Health secretary Andrew Lansley's leaked letter criticising the government's public sector pension reforms "could have been written by any of the union negotiators", according to TUC general secretary Brendan Barber.
Concerns about the "unrealistic" reforms being pushed through by the coalition prompted a walkout by teachers and other public sector staff last month.
Now they are generating divisions within the Cabinet, too. A letter from Mr Lansley to chief secretary to the Treasury Danny Alexander argues the reforms are "inappropriate" and warns of further industrial action.
"There is also the risk that lower paid staff in particular will simply opt out, leaving HMT [HM Treasury] with reduced receipts in the short term while still having to pay for past pension promises," he wrote.
"In the NHS, if it appears that we intend to significantly reduce the value of future accrual we also face the risk of opt out from higher paid groups as well as the lower paid.
"GPs for instance pay both employer and employee contributions and can choose to invest them elsewhere or take them as pay."
Mr Lansley warned that this would create "significant fiscal pressure", while lower-paid staff who opt out "would increase pressure on the social security budget in the longer term".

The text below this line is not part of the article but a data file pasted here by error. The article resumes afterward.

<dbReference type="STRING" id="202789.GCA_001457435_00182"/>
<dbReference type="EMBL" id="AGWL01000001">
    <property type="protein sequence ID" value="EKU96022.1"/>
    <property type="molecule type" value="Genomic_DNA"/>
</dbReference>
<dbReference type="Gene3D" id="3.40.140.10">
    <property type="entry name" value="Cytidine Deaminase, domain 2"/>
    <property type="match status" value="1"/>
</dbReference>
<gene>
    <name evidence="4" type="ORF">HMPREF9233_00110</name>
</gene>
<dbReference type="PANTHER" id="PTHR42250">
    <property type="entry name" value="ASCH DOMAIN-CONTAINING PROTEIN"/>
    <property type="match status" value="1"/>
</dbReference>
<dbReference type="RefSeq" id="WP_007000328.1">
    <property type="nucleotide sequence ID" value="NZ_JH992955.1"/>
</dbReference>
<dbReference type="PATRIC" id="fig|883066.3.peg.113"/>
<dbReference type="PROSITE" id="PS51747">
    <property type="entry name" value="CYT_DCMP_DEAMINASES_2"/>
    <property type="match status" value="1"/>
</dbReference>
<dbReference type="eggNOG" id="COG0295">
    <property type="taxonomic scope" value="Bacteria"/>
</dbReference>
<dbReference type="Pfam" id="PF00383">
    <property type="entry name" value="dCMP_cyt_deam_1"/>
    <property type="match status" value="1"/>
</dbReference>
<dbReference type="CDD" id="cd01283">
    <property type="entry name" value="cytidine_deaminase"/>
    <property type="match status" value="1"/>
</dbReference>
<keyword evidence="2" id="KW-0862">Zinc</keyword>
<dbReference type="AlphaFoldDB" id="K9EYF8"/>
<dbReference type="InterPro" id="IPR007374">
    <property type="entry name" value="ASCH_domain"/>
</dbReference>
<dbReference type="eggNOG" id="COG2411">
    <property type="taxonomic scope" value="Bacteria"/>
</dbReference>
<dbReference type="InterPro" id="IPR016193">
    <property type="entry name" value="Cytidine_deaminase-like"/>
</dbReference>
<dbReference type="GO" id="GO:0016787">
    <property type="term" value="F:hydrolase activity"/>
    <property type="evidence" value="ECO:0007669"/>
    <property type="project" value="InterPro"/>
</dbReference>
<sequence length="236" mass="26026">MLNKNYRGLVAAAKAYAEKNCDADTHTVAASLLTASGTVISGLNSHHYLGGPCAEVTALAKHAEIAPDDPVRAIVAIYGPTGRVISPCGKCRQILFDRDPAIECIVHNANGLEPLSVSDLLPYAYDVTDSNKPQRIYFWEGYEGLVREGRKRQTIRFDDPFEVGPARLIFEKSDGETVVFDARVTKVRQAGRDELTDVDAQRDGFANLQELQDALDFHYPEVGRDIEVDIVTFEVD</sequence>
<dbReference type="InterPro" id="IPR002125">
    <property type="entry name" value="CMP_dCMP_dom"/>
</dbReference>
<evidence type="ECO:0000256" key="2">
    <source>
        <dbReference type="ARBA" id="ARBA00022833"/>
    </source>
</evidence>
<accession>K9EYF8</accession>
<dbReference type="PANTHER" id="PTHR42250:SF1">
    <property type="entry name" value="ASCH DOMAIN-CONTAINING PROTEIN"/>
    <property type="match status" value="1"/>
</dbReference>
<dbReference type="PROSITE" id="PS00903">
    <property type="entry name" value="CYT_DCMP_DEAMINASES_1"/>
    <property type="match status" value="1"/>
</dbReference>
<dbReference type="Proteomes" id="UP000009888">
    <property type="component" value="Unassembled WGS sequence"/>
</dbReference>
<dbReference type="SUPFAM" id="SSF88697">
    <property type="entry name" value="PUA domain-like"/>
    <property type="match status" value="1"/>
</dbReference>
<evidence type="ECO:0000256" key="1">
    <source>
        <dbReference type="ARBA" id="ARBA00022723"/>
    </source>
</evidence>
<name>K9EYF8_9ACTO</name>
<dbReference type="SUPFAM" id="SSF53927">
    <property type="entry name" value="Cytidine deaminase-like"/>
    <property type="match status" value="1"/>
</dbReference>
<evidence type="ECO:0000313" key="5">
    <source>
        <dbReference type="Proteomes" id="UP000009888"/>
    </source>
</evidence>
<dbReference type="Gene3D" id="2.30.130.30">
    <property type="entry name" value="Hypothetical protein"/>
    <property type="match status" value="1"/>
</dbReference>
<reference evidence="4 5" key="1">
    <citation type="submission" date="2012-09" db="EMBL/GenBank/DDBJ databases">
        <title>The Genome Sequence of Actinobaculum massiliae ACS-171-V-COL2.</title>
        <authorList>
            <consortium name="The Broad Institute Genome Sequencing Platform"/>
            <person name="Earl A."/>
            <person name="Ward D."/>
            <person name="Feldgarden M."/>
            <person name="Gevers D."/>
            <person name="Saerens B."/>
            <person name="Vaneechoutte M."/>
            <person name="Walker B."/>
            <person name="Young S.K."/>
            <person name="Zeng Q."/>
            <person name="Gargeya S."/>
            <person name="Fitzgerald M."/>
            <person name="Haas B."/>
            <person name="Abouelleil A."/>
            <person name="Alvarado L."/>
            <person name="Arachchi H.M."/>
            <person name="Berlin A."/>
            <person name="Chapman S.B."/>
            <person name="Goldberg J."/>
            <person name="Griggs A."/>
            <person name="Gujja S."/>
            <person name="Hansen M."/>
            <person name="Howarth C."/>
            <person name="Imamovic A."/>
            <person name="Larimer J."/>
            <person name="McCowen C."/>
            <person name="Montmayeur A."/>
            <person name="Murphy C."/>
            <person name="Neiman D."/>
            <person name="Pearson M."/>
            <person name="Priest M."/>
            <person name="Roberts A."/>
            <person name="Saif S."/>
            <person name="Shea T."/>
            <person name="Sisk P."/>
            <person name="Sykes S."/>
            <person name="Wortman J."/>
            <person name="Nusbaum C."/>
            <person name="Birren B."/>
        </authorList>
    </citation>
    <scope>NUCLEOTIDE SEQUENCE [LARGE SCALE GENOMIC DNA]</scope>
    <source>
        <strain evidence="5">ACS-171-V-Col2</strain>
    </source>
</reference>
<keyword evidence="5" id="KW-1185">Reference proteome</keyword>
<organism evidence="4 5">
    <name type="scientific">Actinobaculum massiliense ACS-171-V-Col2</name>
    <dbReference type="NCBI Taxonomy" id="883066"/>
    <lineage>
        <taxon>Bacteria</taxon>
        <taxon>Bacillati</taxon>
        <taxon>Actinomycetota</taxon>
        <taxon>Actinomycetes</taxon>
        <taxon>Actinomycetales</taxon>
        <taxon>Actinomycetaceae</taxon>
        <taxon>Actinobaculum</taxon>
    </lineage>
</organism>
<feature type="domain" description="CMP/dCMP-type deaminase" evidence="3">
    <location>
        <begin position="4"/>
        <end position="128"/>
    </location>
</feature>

The health secretary also expressed doubt about the assumption that public sector workers will work a 48-year career.
"In the NHS currently, the average full time career for those taking a pension is only 18 years and it seems unrealistic to suggest that pension scheme design should be based on the assumption that a predominantly female workforce would need to work full time 48-year careers in future to receive a full pension," he wrote.
"It is also difficult to see how this meets our commitment to maintain gold standard pensions."
Mr Barber said Mr Lansley had endorsed every point unions had made.
"He confirms that the government is grabbing money from public sector workers to pay down a deficit they did nothing to create, even at a time when their pay is frozen for two years and many are facing job losses," he said.
"Most tellingly he says the government is trying to take so much out of public sector pensions and impose so many extra costs on workers that there is a very real danger that staff will simply opt out of their pensions.
"This would have the perverse consequence of making the deficit worse, as the government will still have to pay current pensions but will get no benefit from the contributions of those who leave their schemes."
Public sector pension contributions are being increased, the eligibility age is rising to 66 and their indexation has been switched from consumer price index to retail price index inflation.
"It is difficult to see how a negotiated agreement could be reached with the trade unions," Mr Lansley wrote.
"My concern is that we are hampered… by not having reached an agreed position across government on how we will respond to Hutton."
Further strike action across public services is expected this autumn if union talks with ministers do not reach agreement.